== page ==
3.2.2 Clusters

According to the results of the previous section, which show that the predictability of intense rainfall events is sensitive to the parametrization of the deep convection, we have continued to analyse the model behaviour for the four different deep-convection schemes: B85, B85mod, CAPE, and PCMT. The link between the behaviour of the physical schemes and belonging to a particular cluster is statistically assessed through the SAL component differences between the schemes.

Any parametric goodness-of-fit tests, which assume normality, have been discarded, because SAL values are not normally distributed. We choose the k-sample Anderson–Darling (AD) test (Scholz and Stephens1987; Mittermaier et al.2015), in order to evaluate whether differences between two given distributions are statistically significant. It is an extension of the two-sample test (Darling1957), originally developed starting from the classic Anderson–Darling test (Anderson and Darling1952). The k-sample AD test is a non-parametric test designed to compare continuous or discrete subsamples of the same distribution. In this case the test is implemented for the evaluation of the pairs of distributions.

The tests are performed for the comparison of each pair of PDFs combined from the four deep-convection families and from the three clusters' classification. For the A component, PCMT physics distributions depart significantly from B85 schemes at all lead times, while B85mod and CAPE perform as B85, meaning that the modified versions of B85 weakly affect physics behaviour (not shown).

With respect to the S-component distributions, k-sample AD tests show significant differences between B85 and PCMT physics for LT12, but not for the longest lead times (not shown). At LT34 we observe a convergence of the physics scheme towards a homogeneous distribution, meaning that the differences between physics are negligible.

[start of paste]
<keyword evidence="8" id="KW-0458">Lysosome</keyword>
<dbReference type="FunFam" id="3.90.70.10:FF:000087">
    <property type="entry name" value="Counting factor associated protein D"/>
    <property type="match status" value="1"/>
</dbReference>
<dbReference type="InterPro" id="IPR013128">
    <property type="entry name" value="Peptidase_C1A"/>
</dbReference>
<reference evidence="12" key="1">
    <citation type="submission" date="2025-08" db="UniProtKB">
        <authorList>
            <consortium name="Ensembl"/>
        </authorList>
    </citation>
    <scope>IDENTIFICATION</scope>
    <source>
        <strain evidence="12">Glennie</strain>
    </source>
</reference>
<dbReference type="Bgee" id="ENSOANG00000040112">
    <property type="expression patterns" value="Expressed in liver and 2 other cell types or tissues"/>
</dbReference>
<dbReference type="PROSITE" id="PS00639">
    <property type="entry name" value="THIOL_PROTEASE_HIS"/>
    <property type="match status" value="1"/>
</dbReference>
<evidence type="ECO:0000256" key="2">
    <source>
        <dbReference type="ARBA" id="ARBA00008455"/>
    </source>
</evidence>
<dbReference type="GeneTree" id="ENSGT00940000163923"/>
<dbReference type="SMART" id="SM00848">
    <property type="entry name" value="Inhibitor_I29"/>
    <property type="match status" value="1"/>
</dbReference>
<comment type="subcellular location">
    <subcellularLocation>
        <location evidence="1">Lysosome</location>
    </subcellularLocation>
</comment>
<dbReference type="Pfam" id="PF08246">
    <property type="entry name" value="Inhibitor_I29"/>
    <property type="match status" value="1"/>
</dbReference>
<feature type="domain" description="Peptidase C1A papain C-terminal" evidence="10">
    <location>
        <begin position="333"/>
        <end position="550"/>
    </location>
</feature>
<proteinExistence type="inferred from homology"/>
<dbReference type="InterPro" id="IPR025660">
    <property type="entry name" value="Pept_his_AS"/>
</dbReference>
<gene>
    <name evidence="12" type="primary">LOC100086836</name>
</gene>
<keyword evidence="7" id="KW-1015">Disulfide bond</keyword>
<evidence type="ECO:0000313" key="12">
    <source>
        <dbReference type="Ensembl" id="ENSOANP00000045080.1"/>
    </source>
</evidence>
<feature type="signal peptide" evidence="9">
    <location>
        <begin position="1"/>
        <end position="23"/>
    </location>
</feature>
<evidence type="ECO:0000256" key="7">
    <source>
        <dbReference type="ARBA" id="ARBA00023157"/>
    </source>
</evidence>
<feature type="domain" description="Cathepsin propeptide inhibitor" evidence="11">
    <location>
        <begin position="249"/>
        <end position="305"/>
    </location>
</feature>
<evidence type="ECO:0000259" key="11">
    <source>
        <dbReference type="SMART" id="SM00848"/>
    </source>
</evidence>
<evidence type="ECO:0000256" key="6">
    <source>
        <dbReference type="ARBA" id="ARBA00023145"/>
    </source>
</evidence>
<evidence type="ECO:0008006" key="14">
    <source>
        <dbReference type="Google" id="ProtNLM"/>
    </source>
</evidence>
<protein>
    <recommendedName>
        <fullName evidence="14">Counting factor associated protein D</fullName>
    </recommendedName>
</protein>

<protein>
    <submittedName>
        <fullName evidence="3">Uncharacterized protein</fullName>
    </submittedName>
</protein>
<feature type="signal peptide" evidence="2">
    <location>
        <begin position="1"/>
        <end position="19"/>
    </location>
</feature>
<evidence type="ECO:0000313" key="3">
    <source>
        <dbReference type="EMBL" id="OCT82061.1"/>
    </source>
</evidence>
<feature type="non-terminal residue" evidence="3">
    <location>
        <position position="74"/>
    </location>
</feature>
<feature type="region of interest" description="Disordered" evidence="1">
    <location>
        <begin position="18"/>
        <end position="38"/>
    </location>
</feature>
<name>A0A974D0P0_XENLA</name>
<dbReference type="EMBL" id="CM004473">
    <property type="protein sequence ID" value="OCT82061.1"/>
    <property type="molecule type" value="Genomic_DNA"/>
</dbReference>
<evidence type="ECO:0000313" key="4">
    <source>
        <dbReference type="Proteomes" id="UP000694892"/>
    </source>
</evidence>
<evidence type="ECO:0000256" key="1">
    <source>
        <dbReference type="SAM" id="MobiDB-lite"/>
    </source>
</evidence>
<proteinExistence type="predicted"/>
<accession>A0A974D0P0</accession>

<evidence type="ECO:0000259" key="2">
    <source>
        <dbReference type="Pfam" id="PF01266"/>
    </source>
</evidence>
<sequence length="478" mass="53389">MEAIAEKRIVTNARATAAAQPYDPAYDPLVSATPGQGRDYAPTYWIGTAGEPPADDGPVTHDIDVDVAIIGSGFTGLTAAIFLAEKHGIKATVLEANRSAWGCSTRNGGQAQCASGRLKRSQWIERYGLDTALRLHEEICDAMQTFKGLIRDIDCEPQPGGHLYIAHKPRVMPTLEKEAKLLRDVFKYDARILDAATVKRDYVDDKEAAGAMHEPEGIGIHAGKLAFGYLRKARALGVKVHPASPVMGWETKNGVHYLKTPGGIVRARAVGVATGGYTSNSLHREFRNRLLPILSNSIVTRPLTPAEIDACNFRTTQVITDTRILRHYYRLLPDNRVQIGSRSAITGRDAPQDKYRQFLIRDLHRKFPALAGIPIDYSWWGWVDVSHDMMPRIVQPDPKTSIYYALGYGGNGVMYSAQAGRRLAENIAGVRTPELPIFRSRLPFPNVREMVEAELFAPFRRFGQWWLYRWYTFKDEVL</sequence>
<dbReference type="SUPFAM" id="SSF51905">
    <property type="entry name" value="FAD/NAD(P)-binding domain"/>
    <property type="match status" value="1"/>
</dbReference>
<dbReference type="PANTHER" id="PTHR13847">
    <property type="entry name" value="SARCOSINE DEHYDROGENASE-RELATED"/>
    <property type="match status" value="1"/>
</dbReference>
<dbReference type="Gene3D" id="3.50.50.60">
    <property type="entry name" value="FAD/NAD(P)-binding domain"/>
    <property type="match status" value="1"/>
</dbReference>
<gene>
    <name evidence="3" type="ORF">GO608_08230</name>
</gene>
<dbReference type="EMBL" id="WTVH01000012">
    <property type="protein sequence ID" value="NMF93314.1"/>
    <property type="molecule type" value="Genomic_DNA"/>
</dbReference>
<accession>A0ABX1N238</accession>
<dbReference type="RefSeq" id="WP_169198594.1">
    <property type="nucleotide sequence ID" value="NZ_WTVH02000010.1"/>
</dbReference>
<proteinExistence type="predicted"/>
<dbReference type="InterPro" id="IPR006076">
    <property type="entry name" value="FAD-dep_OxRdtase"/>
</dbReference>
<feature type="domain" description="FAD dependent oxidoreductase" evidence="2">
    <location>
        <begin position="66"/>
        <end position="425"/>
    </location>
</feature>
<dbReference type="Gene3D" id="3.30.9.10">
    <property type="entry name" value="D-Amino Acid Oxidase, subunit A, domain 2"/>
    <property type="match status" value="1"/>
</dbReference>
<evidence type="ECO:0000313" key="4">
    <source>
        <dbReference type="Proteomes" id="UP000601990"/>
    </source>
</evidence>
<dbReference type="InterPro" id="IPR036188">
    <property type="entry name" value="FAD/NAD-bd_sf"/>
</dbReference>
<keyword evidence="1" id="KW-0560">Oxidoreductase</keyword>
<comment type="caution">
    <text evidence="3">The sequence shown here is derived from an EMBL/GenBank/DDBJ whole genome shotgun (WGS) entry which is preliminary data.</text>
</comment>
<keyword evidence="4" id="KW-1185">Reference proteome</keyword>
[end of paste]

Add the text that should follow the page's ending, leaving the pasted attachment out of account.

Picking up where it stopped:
The test applied to the location component does not reveal significant differences between the PDFs. We suppose that the limited dimensions of the domain employed in this study, as well as its irregular shape, may lead to a less coherent estimation of the location, resulting in a degradation of the score significance. Since the L-component result is not informative about HPEs, it is ignored hereafter.

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Figure 9Empirical cumulative distribution function of the A component computed from cluster 2 at lead time LT34 for the four classes of physics schemes.

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Once the statistical differences between the PDFs of the physics have been examined, it is interesting to compare the relative error on the amplitude and structure components. S and A component errors are estimated by comparing the shapes of their distributions. Empirical cumulative density functions (ECDFs) of S and A components are computed separately for each cluster and lead time (LT12 and LT34). We show an example of an ECDF for cluster 2 at LT34 (Fig. 9). Forecasts are perfect when the ECDF tends towards a Heaviside step function, which means that the distribution tends towards the Dirac delta function centred on zero. These functions are estimated over a bounded interval, corresponding to the finite range of S and A components. The deviation from the perfect score was quantified by estimating the area under the ECDF curve on the left side and the area above the ECDF curve on the right side: